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Macrovascular Residual Risk Studies

5 November 2013
CIRT: Does targeting inflammation reduce residual cardiovascular risk?
Although inflammation plays an integral role in atherothrombosis, it is not known whether direct inhibition of inflammation will reduce the occurrence of cardiovascular events. The Cardiovascular Inflammation Reduction Trial (CIRT) will test the inflammatory hypothesis of atherothrombosis in patients with prior myocardial infarction (MI) and type 2 diabetes or metabolic syndrome.
Everett BM, Pradhan AD, Solomon DH, Paynter N, Macfadyen J, Zaharris E, Gupta M, Clearfield M, Libby P, Hasan AA, Glynn RJ, Ridker PM
Objective: Inflammation has a pivotal role in the atherothrombotic process, and recent insights from statin trials suggest that markers of subclinical inflammation can identify patients at increased cardiovascular risk. However, it has not been feasible to differentiate whether the clinical benefits of statin treatment are due to lipid effects, inhibition of inflammation or a combination of both processes. Therefore the CIRT trial was designed to test the hypothesis whether lowering inflammation will lower vascular event rates in patients at high cardiometabolic risk.
Study design: Randomized, double-blind, placebo-controlled, event-driven trial. The average follow-up period will be 3 to 5 years.
Study population: 7,000 patients aged at least 18 years and with prior MI (at least 60 days but no more than 5 years before screening), and either type 2 diabetes or the metabolic syndrome. Patients will continue on secondary prevention treatments including dual antiplatelet therapy, β-blockers, statins, angiotensin-converting enzyme inhibitors or receptor blockers, and anticoagulants.
Primary variable:

he primary variable is a composite of nonfatal MI, nonfatal stroke, and cardiovascular death.

Secondary variables: All-cause mortality; coronary revascularization plus the primary end point; hospitalization for congestive heart failure plus the primary end point; all-cause mortality plus coronary revascularization plus congestive heart failure plus the primary end point; incident type 2 diabetes; and net clinical benefit or harm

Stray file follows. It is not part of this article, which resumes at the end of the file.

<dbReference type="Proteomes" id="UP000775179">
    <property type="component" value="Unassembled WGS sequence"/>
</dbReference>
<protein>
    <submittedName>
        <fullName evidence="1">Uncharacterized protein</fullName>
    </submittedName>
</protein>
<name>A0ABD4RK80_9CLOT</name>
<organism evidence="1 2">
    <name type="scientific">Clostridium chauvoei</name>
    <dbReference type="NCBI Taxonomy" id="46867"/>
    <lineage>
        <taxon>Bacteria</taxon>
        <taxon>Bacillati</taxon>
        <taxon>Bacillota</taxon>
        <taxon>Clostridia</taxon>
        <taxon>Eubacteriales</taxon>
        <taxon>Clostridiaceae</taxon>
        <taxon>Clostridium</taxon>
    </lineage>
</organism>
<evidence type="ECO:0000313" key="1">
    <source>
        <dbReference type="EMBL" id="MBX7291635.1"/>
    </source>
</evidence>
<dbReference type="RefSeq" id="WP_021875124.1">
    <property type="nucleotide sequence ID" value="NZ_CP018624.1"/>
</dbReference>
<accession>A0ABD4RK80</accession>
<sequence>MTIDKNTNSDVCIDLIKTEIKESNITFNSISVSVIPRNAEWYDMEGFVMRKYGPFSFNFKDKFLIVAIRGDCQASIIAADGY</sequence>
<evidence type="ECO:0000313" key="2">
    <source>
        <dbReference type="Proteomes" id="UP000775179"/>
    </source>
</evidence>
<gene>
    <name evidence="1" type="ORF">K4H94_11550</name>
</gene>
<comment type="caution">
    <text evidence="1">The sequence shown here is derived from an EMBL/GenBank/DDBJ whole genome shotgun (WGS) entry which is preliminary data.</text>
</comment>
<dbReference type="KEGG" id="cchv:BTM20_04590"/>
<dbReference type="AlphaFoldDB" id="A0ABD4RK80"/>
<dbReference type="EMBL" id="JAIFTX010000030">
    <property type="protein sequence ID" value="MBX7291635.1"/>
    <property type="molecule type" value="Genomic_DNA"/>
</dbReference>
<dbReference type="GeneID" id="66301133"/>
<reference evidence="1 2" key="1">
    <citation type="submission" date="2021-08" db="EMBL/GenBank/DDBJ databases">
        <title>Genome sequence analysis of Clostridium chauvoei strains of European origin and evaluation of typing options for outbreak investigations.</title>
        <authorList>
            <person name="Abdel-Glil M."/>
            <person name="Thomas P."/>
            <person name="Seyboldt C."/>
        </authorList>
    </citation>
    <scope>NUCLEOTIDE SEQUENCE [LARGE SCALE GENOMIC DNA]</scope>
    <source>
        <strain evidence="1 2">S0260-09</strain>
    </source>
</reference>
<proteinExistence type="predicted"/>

All patients will enter a 5- to 6-week (8-week maximum) open-label active run-in designed to exclude before randomization those patients initially intolerant of low-dose methotrexate. During this time methotrexate dosage will be increased from a weekly dose of 5 mg to the randomization target dose of 15 mg weekly. At the end of the run-in period, eligible patients who tolerate methotrexate will be randomized to weekly treatment with methotrexate or placebo. All patients will receive folic acid 1 mg to be taken on all days (Sunday-Friday) except the study treatment day (Saturday), when the weekly dose of methotrexate was given. Randomization will be stratified by time since MI (<6 months, ≥6 months), site, and the presence of either type 2 diabetes or the metabolic syndrome. Patients will be seen monthly for safety assessment for the first 6 months, and thereafter every 2 months. Patients who tolerate the study treatment 4 months after randomization will be up-titrated to the maximum dose of 20 mg weekly (or to matching placebo). Dosage can be adjusted depending on tolerability.

CIRT is an event-driven trial, designed to accrue 530 major cardiovascular events over an estimated average follow-up of 3 to 4 years. The trial has a 90% power to detect a 25% relative hazard reduction in the primary end point (2-sided log-rank test, α = 0.05). There is an additional 3-month washout period after trial completion and cessation of study treatment.

Authors’ conclusion: CIRT aims to test the inflammatory hypothesis of atherothrombosis in patients with prior MI and either type 2 diabetes or metabolic syndrome, conditions associated with persistent inflammation. If low-dose methotrexate reduces cardiovascular events, CIRT would provide a novel therapeutic approach for reducing the residual risk of major cardiovascular events in high-risk patients receiving best evidence-based treatment.